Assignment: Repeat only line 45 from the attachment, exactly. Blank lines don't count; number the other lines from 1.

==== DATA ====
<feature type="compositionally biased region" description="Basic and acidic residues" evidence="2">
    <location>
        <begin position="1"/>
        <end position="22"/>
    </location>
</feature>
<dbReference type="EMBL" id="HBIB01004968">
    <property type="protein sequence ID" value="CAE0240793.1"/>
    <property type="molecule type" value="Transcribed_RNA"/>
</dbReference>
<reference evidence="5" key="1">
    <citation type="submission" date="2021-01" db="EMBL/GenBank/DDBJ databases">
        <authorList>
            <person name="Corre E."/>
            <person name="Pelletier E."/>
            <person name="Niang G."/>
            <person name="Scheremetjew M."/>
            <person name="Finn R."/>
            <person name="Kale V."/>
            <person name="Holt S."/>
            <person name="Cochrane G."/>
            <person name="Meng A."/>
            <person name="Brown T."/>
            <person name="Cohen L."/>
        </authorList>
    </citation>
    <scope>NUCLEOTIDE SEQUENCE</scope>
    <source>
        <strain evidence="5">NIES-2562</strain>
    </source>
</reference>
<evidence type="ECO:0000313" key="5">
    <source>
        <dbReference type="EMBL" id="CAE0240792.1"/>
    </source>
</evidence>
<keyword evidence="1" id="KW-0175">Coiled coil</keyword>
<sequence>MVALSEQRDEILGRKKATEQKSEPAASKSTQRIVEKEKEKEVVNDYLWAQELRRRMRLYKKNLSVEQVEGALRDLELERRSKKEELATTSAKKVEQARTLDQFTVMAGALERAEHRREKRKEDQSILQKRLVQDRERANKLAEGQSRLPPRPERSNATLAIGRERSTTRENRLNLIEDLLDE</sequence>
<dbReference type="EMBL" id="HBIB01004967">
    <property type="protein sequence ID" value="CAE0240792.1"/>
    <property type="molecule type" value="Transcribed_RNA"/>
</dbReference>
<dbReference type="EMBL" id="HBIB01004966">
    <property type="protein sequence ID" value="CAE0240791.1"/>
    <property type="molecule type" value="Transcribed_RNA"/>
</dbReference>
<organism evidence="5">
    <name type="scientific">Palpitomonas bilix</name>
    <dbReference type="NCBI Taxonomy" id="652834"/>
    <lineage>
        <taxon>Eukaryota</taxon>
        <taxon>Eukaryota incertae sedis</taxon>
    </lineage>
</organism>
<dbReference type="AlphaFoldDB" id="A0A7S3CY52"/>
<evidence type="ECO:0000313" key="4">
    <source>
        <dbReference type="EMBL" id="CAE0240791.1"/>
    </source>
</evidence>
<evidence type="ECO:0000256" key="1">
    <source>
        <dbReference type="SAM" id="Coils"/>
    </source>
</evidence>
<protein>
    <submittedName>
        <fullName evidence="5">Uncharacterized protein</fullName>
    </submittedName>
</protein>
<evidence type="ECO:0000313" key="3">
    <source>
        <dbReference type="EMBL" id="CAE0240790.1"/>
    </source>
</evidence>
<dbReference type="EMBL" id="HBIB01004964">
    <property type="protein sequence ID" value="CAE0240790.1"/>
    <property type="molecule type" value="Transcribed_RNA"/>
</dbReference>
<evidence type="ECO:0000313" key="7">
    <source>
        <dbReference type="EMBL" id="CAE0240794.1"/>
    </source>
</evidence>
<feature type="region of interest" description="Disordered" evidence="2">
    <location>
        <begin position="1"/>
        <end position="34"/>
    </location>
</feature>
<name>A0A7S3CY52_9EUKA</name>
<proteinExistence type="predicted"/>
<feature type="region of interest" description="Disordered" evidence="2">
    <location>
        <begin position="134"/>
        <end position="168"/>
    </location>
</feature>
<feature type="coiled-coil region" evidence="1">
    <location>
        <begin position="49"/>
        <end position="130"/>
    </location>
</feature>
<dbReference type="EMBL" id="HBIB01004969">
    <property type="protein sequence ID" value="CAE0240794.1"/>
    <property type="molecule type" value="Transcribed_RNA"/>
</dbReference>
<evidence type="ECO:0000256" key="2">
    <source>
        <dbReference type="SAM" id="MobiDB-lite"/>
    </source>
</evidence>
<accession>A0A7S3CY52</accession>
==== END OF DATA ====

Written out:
    <property type="molecule type" value="Transcribed_RNA"/>